Melinda Gates Wants to See More Women in Tech
STEM The philanthropist knows firsthand what it’s like to be a woman in the field. Now she wants to change the industry.
If you’re a young woman interested in all things science, technology, engineering and mathematics (STEM), it can be hard to navigate your way through these male-dominated fields. Do not despair, young researchers, there is hope. And it starts with you.
It’s easy to get swept away by the majority and to try to fit in, but the best thing any woman can do in any industry is just be herself.
As a woman, you might — and should — bring a different perspective to the equation, and that’s okay. Melinda Gates considers the day that Microsoft offered her a job to be one of the happiest of her life. However, working as a woman in a male-dominated field can be difficult, and Gates struggled at first to find her place while preserving her own happiness.
“When I first started my career at Microsoft [in the 1980s], I remember thinking that I had to be more like the men I worked with — more aggressive and less collaborative — if I wanted to succeed,” she says. “But the more I tried to fit in, the more miserable I felt.”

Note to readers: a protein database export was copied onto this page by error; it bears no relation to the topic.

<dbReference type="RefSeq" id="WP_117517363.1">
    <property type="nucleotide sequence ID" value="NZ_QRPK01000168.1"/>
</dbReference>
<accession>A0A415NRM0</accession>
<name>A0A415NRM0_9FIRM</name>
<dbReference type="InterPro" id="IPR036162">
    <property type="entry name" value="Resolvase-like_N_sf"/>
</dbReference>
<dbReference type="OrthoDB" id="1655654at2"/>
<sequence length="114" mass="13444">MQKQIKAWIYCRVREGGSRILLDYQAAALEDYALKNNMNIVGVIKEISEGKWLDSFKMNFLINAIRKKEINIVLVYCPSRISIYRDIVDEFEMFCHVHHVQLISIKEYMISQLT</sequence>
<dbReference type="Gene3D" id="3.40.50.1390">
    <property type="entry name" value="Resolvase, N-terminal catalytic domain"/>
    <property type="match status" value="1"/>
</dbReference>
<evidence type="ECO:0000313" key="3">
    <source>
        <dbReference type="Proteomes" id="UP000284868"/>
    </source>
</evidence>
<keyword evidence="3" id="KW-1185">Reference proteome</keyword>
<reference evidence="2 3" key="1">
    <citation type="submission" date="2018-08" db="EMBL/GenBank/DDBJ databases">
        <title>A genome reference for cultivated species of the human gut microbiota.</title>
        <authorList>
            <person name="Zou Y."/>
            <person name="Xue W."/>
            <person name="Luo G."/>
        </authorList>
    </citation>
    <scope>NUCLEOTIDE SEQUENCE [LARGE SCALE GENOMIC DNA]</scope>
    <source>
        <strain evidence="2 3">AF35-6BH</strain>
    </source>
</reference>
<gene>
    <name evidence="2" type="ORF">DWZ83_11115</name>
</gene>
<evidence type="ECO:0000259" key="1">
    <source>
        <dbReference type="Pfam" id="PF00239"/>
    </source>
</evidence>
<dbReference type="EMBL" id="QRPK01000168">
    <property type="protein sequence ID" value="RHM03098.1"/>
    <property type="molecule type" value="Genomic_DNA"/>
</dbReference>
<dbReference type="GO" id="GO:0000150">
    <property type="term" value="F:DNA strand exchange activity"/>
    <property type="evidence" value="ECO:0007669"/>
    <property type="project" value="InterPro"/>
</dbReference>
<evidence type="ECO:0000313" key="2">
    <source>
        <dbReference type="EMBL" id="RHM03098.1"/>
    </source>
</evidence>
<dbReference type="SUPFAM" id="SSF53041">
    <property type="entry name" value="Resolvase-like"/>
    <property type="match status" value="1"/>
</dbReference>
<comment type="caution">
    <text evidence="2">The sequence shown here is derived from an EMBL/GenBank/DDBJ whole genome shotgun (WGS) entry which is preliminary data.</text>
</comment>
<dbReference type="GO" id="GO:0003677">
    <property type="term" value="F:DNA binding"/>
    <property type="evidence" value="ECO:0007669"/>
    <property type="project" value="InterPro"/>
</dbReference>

What did she do? She tried being herself and found that everything changed, and for the better. Not only was she happier, but she also felt more fulfilled in her career, she became a better manager and colleagues asked to be on her team.
Role models matter
Gates also gives this advice to those aspiring to join the world of research and technology.
“Find a mentor,” she says. “Research shows that when women studying STEM have a female mentor, they’re more likely to feel motivated and self-assured, complete their courses and find a job in their field after graduating.”
Having someone who’s been in your shoes, who understands your struggles and who can support you and guide you along the way is an invaluable part of getting more women in the field. “And then, one day, be that person for someone else,” she says.
When Gates talks to students today, she says it’s frustrating to hear women “describe some of the same barriers that [she] faced in the 80s.” However, there’s a silver living: People are finally talking about the gender gap and inclusivity — issues that were ignored when she was starting her career.
“Now they’re on the front page,” she says. “And as a result, we’re seeing organizations start to respond [by] publishing and tracking their diversity data, making decisions off of it and punishing bad behavior when it comes to light.”